It’s Christmas Eve. Your holiday celebrations are underway. The lights on the tree twinkle with joy, and you’re surrounded with friends and family.
Your front doorbell rings…
Before the door is even fully opened, a stern and commanding voice interrupts everyone within earshot.
“Season’s Greetings, you Brood of Vipers!”
It’s not Santa Claus…
John the Baptist has arrived at your holiday party. Your guests stand around in bewilderment.
“Who’s this guy in the funky clothes killing our joyful holiday vibe?”
There are probably a good number of reasons you wouldn’t want John at your festivities.
First, he’d walk in to your foyer, and take off his dusty sandals as your party guests, donned in ugly Christmas sweaters, put their cups of eggnog down on their saucer and check out the strange man who strolled in wearing a camel hide outfit. His hair is unkempt. A real wild man!
However, you’re a polite host. You offer him an hors d’ oeuvre and a glass of Wassail.
“What kind of bugs are you serving? Do you have honey dipping sauce?” (John was said to have eaten locusts and wild honey)
“Fresh out of bugs, John. Sorry? Maybe next year?”
John doesn’t beat around the Hanukkah bush or Christmas tree either. He speaks God’s mind because that is what prophets do.
John was direct with his words. He’s direct because there can be no middle way. Prepare God’s way, repent, or keep wandering around lost. Your choice.
Following nearly a four-century period of prophetic silence for the Jewish People, John’s ministry prepared people to meet the Messiah. John, demands immediate action from his listeners. He did it with the intensity and spectacle of all the prophets that came before him.
If you are worried about this over-the-top guest coming to your party, fear not. He won’t come to your house.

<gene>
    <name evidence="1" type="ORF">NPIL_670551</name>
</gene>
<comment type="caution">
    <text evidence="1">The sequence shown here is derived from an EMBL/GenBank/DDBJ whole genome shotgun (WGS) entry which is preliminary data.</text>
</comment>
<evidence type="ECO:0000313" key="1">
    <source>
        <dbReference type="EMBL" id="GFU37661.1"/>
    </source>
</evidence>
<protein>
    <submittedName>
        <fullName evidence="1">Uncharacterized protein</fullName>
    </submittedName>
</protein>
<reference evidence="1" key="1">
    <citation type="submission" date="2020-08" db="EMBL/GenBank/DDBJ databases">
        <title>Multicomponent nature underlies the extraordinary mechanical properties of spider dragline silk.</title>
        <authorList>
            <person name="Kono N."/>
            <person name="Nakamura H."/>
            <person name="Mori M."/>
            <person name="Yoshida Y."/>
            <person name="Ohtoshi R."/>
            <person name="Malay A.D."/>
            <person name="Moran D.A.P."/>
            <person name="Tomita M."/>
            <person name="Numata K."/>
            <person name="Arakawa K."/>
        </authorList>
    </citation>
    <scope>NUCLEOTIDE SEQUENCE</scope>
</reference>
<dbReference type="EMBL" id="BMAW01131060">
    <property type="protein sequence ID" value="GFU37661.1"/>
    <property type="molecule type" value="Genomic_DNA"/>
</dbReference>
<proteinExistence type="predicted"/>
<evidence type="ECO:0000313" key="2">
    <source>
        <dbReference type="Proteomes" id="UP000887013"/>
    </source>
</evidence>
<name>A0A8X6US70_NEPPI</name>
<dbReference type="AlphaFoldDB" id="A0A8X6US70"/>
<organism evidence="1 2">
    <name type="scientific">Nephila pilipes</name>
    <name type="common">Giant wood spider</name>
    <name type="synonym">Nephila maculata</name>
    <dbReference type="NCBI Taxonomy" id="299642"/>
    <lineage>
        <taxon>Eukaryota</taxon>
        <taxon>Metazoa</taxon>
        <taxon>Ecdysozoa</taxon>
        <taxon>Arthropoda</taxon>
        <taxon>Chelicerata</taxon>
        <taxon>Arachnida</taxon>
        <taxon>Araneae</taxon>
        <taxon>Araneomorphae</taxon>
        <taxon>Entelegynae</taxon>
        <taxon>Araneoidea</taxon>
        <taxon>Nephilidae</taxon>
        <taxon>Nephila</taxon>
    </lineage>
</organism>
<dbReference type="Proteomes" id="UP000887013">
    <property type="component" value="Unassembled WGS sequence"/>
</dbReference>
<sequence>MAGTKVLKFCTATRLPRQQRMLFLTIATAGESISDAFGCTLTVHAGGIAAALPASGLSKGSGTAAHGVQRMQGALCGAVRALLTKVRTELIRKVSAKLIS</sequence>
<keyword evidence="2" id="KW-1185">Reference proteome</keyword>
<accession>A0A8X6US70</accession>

You might still need to tend to other quirky guests, but they aren’t so bad are they? Great Aunt Betty might pick apart your cooking and Christmas tree, but she won’t tell you God’s axe is coming for you if you don’t get it together. (Nevermind, I have some of those relatives.)
John, however, would choose not to come. John didn’t go to the people. People came to him.
Believe it or not, people actually came out to be called venomous snakes and told they were in the wrong.
“You brood of vipers! Straighten up! Don’t make assumptions about your salvation based on your lineage from Abraham. God desires you to bear good fruit!”
This is not the sort of homily that packs pews.
Maybe we’ve become too comfortable? Yet, people were drawn to his message.
Let’s try this scenario on for a moment: You’re not buying what you’re hearing from the pulpit at St. Alban’s (Sorry. I try my hardest with sermons.) Leaving the comfort of your own cozy and warm house, you put on your hiking boots and winter gear and head out into the wilderness. We don’t have much wilderness within the 270 loop. You’ll have to drive further out. Alum Creek. John stands at the edge of the water. People gather expecting to be comforted, and perhaps baptized by this strange new, but renowned preacher. That’s not John. (Comfort comes later with spiritual growth and the consolation of God.)